Less than five months into his tenure, Milton Rescue Chief Rod Moore resigned his post the day after he was placed on paid administrative leave by his full-time employer, public records show.
A rescue member for more than 20 years and chief since January, Moore tendered his resignation on May 2, citing “personal reasons.”
Town manager Don Turner wouldn’t say whether it relates to Moore being placed on “temporary relief from duty” from his position as a dispatcher supervisor for the Vermont State Police Williston barracks.
Moore has worked at the public service answering point for 20 years, according to the Vermont Dept. of Human Resources. He earns $66,726 a year and was placed on paid leave May 1 while an “ongoing investigation” is underway.
State officials would not comment on the nature of the investigation.
Turner would only clarify the town didn’t terminate Moore or ask him to step down and that Moore’s resignation was unrelated to rescue operations.
“This is a personal issue that Rod is dealing with,” Turner said. “[He] came to me and needed to dedicate his entire time to that and felt it was in the best interest to resign effective immediately.”
Upon receipt of Moore’s letter, Turner met with public safety director Taylor Yeates and decided to call a meeting with first responders on May 3.
Turner told the 40 members in attendance that Yeates, also president of Richmond Rescue, will serve as interim head of service until the town can find a new chief.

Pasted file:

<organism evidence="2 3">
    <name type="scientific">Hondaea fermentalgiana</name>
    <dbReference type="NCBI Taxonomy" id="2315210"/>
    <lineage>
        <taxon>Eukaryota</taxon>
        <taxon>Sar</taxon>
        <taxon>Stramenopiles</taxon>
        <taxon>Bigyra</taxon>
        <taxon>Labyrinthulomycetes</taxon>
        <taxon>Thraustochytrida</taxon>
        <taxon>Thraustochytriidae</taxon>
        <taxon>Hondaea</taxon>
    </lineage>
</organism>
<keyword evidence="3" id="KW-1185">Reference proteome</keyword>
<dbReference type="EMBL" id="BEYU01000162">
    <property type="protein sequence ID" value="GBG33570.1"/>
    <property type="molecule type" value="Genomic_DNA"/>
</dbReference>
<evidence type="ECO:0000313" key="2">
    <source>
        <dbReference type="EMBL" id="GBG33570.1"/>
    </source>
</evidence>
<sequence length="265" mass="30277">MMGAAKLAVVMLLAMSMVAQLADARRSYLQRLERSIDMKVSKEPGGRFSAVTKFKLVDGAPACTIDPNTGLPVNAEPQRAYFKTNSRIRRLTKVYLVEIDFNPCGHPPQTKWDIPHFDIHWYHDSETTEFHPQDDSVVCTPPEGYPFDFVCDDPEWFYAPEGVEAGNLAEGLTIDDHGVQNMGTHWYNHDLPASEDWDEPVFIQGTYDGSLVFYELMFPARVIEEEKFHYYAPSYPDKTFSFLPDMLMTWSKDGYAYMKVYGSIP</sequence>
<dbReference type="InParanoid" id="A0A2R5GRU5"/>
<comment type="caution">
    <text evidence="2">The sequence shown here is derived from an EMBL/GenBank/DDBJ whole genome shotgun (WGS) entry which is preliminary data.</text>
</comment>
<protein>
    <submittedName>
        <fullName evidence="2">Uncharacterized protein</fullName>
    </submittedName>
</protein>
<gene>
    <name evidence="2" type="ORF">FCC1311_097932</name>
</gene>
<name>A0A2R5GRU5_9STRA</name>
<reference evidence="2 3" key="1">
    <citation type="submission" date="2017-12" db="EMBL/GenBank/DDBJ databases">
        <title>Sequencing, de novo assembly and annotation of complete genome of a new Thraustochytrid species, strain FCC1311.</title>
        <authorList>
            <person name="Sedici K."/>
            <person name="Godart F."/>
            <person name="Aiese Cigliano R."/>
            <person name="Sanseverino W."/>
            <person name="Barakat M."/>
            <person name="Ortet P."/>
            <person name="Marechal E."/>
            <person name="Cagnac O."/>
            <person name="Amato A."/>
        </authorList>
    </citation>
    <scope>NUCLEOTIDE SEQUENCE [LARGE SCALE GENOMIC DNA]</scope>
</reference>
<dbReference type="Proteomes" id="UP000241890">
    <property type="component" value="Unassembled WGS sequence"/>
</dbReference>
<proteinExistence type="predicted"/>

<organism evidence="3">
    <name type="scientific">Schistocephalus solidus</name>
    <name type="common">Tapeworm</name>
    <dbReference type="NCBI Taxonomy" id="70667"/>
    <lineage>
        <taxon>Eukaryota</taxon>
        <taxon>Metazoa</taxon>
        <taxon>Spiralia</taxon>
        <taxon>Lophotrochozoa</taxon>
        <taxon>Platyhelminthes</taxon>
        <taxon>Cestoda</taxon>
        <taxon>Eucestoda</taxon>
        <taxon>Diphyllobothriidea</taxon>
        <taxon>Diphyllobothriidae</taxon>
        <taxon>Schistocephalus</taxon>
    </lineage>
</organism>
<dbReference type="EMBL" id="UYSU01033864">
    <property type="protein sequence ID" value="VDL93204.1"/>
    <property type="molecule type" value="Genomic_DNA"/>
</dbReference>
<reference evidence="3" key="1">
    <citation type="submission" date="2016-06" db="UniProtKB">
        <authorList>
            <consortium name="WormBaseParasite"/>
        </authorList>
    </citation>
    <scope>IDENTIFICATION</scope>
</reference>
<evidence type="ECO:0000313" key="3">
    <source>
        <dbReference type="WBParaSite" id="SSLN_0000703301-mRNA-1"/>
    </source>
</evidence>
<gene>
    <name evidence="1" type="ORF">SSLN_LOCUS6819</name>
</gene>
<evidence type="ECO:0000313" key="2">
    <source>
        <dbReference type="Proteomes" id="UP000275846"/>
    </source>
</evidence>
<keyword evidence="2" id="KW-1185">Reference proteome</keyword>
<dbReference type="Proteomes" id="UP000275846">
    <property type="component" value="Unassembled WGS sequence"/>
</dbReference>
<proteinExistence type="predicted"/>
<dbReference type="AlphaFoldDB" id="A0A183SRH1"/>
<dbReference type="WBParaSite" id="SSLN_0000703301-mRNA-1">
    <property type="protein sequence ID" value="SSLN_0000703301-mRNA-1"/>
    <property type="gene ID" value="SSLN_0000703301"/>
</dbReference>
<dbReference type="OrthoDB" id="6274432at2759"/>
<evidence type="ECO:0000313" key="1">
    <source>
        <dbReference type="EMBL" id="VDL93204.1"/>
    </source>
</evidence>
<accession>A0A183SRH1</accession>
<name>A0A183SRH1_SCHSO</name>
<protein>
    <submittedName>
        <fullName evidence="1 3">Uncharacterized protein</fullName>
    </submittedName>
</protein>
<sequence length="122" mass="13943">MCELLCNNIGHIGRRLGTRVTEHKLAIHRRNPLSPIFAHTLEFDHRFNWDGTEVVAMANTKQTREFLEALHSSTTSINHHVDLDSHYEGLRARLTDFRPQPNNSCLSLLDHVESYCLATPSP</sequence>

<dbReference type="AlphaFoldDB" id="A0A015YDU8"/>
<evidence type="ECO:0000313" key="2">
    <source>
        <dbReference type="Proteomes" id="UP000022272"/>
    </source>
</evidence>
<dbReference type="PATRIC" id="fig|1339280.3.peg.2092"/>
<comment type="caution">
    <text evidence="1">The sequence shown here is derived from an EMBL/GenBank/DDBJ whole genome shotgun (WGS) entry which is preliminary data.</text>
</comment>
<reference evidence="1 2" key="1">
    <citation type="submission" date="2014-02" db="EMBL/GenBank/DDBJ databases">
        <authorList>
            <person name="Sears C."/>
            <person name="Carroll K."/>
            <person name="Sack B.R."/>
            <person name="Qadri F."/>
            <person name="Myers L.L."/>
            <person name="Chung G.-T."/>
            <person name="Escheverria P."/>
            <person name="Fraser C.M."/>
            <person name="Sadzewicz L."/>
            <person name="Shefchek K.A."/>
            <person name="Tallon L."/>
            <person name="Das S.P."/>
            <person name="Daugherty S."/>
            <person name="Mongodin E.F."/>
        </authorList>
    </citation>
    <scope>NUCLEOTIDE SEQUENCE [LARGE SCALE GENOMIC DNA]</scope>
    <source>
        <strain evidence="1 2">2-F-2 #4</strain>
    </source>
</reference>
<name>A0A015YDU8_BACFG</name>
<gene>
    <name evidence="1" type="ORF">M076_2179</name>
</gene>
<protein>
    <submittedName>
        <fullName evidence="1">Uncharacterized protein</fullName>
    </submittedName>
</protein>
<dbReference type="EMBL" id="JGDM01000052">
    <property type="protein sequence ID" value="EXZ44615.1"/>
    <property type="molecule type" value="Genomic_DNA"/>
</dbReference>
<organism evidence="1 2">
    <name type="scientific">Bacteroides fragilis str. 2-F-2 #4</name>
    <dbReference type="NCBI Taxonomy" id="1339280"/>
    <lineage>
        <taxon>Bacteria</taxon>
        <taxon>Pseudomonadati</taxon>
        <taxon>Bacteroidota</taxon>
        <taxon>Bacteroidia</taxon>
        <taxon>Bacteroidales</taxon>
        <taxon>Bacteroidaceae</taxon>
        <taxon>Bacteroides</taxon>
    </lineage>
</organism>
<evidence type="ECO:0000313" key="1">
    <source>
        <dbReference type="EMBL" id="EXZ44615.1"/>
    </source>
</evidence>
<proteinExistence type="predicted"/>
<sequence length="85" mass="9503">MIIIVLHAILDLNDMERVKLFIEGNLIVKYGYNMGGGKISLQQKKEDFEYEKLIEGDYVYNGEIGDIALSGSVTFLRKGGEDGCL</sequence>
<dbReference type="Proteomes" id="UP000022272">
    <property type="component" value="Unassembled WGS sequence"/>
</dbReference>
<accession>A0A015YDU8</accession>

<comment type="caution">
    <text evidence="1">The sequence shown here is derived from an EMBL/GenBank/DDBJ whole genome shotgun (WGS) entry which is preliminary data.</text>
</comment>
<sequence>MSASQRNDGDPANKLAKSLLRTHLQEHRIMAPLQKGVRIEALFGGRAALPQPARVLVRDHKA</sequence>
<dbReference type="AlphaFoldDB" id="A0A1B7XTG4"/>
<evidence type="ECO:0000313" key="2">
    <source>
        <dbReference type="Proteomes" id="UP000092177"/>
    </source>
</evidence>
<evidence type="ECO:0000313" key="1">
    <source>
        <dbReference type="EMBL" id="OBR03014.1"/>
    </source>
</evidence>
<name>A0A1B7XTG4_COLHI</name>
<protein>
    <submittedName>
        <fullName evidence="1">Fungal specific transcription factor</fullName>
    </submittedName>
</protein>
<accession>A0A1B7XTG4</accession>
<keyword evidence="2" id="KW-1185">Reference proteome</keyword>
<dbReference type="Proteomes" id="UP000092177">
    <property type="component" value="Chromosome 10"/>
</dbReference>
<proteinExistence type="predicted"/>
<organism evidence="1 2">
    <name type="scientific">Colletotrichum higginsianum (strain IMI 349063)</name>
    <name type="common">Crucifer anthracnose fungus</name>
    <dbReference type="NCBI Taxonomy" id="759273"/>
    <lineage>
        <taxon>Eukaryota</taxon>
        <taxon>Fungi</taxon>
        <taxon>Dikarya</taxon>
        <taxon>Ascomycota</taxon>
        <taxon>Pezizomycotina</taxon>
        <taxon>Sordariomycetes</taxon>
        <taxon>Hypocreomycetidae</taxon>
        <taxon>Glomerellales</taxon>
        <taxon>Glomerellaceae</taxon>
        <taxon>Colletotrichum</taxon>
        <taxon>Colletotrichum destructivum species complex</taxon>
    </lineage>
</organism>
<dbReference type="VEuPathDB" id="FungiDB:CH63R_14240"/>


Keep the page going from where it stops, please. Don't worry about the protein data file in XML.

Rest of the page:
Yeates’ position as public safety director was set to become full-time July 1 anyhow, and combined with some open per diem shifts, Turner isn’t worried about having an operational crew, he said.
Moore’s absence will be felt, however, Turner said. Though he scaled back in recent years, Moore was known for taking daytime shifts when Milton Rescue most needs coverage. Membership recognized Moore for this in 2013, when they voted him Milton Rescue Member of the Year, an award he received one other time during his tenure.
He was known around the station as “Mr. Milton Rescue” and was officially pinned chief during a swearing-in ceremony for rescue, fire and police on January 15 this year.
“Rod gave his heart and soul to Milton Rescue for 20 years,” said Turner, Moore’s predecessor in the chief role. “He will be dearly, greatly missed.”
Selectboard chairman Darren Adams, who is a close friend of Moore’s, said the board will look to Turner and Yeates for a long-term plan. Turner could not commit to a timeframe of identifying the next head of service.
Moore did not respond to requests for comment by deadline Tuesday, but a public records request turned up an email he sent to membership, thanking them for their friendship and service to “one of the greatest EMS agencies around” he said.
“This town is very fortunate to have you serving them,” Moore wrote. “On to the next chapter for all of us.”